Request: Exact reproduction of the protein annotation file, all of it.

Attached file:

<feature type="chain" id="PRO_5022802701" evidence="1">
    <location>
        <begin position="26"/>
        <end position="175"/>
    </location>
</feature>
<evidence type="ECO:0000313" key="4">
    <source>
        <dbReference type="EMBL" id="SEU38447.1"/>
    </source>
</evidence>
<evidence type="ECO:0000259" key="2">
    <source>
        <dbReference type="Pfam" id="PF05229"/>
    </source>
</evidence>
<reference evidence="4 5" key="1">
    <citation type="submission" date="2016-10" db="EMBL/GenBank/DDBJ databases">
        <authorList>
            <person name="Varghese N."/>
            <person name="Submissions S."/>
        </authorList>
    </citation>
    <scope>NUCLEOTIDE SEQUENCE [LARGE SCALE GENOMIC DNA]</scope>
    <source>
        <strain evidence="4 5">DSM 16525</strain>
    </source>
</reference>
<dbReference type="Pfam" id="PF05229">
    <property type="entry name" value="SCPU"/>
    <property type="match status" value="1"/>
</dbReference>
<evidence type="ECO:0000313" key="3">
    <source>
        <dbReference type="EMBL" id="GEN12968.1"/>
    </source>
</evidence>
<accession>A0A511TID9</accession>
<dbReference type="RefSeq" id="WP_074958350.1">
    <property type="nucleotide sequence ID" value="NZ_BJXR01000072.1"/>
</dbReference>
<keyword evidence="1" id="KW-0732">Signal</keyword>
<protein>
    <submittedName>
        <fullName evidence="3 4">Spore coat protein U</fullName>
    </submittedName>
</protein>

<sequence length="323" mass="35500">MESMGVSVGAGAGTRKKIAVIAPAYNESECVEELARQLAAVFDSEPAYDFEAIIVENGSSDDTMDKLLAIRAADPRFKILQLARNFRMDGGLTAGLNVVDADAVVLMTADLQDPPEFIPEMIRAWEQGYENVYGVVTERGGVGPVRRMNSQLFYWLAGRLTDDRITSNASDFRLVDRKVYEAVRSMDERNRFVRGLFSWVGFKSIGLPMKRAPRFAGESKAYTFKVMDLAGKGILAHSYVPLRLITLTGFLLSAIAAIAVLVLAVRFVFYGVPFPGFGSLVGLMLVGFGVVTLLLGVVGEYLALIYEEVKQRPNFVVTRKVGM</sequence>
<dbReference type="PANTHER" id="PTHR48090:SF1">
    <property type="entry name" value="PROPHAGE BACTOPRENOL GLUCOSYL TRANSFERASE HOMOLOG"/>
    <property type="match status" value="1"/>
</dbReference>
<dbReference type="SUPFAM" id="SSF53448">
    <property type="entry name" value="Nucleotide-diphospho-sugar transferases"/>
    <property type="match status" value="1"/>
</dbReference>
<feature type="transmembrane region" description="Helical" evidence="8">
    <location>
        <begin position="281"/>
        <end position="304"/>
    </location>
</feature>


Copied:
<feature type="chain" id="PRO_5022802701" evidence="1">
    <location>
        <begin position="26"/>
        <end position="175"/>
    </location>
</feature>
<evidence type="ECO:0000313" key="4">
    <source>
        <dbReference type="EMBL" id="SEU38447.1"/>
    </source>
</evidence>
<evidence type="ECO:0000259" key="2">
    <source>
        <dbReference type="Pfam" id="PF05229"/>
    </source>
</evidence>
<reference evidence="4 5" key="1">
    <citation type="submission" date="2016-10" db="EMBL/GenBank/DDBJ databases">
        <authorList>
            <person name="Varghese N."/>
            <person name="Submissions S."/>
        </authorList>
    </citation>
    <scope>NUCLEOTIDE SEQUENCE [LARGE SCALE GENOMIC DNA]</scope>
    <source>
        <strain evidence="4 5">DSM 16525</strain>
    </source>
</reference>
<dbReference type="Pfam" id="PF05229">
    <property type="entry name" value="SCPU"/>
    <property type="match status" value="1"/>
</dbReference>
<evidence type="ECO:0000313" key="3">
    <source>
        <dbReference type="EMBL" id="GEN12968.1"/>
    </source>
</evidence>
<accession>A0A511TID9</accession>
<dbReference type="RefSeq" id="WP_074958350.1">
    <property type="nucleotide sequence ID" value="NZ_BJXR01000072.1"/>
</dbReference>
<keyword evidence="1" id="KW-0732">Signal</keyword>
<protein>
    <submittedName>
        <fullName evidence="3 4">Spore coat protein U</fullName>
    </submittedName>
</protein>

<sequence length="323" mass="35500">MESMGVSVGAGAGTRKKIAVIAPAYNESECVEELARQLAAVFDSEPAYDFEAIIVENGSSDDTMDKLLAIRAADPRFKILQLARNFRMDGGLTAGLNVVDADAVVLMTADLQDPPEFIPEMIRAWEQGYENVYGVVTERGGVGPVRRMNSQLFYWLAGRLTDDRITSNASDFRLVDRKVYEAVRSMDERNRFVRGLFSWVGFKSIGLPMKRAPRFAGESKAYTFKVMDLAGKGILAHSYVPLRLITLTGFLLSAIAAIAVLVLAVRFVFYGVPFPGFGSLVGLMLVGFGVVTLLLGVVGEYLALIYEEVKQRPNFVVTRKVGM</sequence>
<dbReference type="PANTHER" id="PTHR48090:SF1">
    <property type="entry name" value="PROPHAGE BACTOPRENOL GLUCOSYL TRANSFERASE HOMOLOG"/>
    <property type="match status" value="1"/>
</dbReference>
<dbReference type="SUPFAM" id="SSF53448">
    <property type="entry name" value="Nucleotide-diphospho-sugar transferases"/>
    <property type="match status" value="1"/>
</dbReference>
<feature type="transmembrane region" description="Helical" evidence="8">
    <location>
        <begin position="281"/>
        <end position="304"/>
    </location>
</feature>